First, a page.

protecting the civilians. We're trying
to protect civilians with every strike, and of course, we want the -- the Iraqi
government to protect civilians with its ground movements as well. So we are, you know, right aligned with that
For the pace of
the operations, you know, we've said before this is going to happen at the
Iraqi pace. We've had different
timelines that have been put out there as to how fast they want this operation
to go. The closer you get into Fallujah,
the tighter the city becomes, the harder the fighting becomes. It -- it's hot here in June, as you know, and
that all makes it harder to fight inside the city.
prepared to support them at the pace that they go and at the -- the -- the pace
that they conduct the operation.
Significantly different than what we saw last year with Ramadi is the
units keep moving forward. They keep
taking terrain. They keeping engaging
gash -- Daesh. They're -- they are
continuing to fight all throughout the area.
type of operation, different pace of operation, but we also see the Iraqi units
out, continuing to engage and continuing to fight the enemy.
Q: And a follow-up on the -- the various groups
that are in Fallujah, the federal police, the tribal fighters, the
counterterrorism, the Iraqi army. There
have been reports that there's a lack of coordination between these groups and
some are taking orders from -- from some and some are taking orders form
I know you say
that the Iraqi government is in the lead here, but how much of an issue are you
finding that that is?
GARVER: Well, the Baghdad operation
center is the overall command and control headquarters for the operations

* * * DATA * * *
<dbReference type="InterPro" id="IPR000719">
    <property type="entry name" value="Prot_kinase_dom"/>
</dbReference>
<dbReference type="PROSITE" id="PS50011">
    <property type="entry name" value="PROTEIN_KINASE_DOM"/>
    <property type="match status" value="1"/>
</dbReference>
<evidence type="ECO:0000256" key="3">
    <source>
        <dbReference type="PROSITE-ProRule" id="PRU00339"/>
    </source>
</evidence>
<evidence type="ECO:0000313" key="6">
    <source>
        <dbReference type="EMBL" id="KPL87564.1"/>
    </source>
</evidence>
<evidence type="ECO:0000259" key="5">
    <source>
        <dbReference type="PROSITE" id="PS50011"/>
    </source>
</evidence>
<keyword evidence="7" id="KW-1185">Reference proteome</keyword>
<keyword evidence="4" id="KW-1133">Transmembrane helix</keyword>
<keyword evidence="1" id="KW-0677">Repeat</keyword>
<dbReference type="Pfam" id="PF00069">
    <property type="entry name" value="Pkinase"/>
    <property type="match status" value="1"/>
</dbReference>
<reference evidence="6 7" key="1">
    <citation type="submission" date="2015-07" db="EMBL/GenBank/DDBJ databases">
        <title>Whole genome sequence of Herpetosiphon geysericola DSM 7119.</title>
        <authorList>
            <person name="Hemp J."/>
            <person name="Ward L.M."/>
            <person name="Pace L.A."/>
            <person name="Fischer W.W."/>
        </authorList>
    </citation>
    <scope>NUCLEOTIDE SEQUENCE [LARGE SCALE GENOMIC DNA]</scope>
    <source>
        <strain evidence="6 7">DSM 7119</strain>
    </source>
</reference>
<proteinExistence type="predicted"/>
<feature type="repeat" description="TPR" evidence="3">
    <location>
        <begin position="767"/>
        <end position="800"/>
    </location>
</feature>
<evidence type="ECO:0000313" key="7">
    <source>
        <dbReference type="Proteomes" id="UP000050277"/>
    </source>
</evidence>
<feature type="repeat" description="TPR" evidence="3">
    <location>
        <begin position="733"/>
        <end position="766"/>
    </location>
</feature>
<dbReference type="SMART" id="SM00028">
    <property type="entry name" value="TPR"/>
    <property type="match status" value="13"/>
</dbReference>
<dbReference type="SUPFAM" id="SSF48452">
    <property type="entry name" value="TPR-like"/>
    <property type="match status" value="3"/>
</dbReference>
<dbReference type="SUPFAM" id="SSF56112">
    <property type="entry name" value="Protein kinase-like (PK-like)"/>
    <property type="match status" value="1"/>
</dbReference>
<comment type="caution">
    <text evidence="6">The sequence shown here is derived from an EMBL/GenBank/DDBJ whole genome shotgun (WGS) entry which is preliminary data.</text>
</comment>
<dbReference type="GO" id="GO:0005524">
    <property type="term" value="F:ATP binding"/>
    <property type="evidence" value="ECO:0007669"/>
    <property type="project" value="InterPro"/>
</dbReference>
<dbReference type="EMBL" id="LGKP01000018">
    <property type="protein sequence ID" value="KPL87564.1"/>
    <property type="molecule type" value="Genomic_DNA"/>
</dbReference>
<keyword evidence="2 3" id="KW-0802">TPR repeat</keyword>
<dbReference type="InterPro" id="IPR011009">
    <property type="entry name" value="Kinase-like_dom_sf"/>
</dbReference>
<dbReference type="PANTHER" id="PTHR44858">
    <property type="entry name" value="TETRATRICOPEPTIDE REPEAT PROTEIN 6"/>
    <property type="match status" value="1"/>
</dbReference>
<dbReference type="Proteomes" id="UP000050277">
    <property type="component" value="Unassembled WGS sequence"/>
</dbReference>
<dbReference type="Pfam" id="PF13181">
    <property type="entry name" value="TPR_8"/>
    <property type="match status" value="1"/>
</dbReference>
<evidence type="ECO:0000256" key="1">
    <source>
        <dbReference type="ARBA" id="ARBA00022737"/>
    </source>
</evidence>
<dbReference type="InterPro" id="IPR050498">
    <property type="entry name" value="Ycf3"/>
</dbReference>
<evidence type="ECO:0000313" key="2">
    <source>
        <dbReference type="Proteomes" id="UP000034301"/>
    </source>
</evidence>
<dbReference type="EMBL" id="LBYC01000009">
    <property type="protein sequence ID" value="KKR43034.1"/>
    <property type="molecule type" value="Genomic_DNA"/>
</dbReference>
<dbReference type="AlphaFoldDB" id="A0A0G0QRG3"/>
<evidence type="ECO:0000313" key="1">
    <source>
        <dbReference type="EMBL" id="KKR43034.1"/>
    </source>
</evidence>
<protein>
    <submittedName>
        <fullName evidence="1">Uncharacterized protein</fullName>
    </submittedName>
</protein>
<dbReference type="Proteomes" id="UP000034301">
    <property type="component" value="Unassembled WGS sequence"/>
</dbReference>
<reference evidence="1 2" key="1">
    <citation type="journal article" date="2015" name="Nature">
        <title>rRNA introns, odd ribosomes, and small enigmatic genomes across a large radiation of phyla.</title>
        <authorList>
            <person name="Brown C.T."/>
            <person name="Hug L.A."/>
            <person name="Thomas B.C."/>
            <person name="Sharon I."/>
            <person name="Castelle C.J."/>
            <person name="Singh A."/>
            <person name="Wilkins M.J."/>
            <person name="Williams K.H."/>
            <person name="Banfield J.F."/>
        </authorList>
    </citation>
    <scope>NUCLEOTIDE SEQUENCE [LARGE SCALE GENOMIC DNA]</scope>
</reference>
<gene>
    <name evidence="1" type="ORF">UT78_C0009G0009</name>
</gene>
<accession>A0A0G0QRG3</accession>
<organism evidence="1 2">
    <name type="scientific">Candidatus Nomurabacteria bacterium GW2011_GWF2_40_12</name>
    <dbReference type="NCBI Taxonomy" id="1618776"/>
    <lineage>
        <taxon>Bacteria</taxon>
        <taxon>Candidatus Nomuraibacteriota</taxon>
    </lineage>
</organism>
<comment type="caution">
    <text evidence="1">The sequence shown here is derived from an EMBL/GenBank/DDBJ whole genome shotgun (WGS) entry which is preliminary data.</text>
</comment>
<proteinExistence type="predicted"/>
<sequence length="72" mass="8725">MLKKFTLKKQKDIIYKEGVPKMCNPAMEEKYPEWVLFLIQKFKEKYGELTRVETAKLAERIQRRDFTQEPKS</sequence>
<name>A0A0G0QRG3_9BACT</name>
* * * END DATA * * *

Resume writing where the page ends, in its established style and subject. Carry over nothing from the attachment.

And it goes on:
inside Fallujah, and the Baghdad operation center commander is the commander of
the operations ongoing. And they -- all
forces involved in the operation are taking orders from the prime minister, as
they should be.
reports that we've seen of slowness based on discussions about the plan. That's certainly something that you're going
to have in any fight. The closer you get
to an objective, the more the commanders learn about what's going on. They are either confirming or denying their
enemy template so that they -- the enemy is or is not what we thought it was
when we came in, the ground is or is not what we thought it was when we came
And so you've
got to converse about that and commanders have to talk; that's what commanders
do. But we see them continuing to
operate together, continuing to move forward and we have not seen any instances
where units participating in the operation are not taking orders from the --
the Baghdad (inaudible) center and from the prime minister.
DAVIS: Next to Kasim Ileri.
Q: This is Kasim with Anadolu News Agency. My question will be related to Manbij. We have seen that some elements of YPG are
also with the Arab forces fighting in Manbij.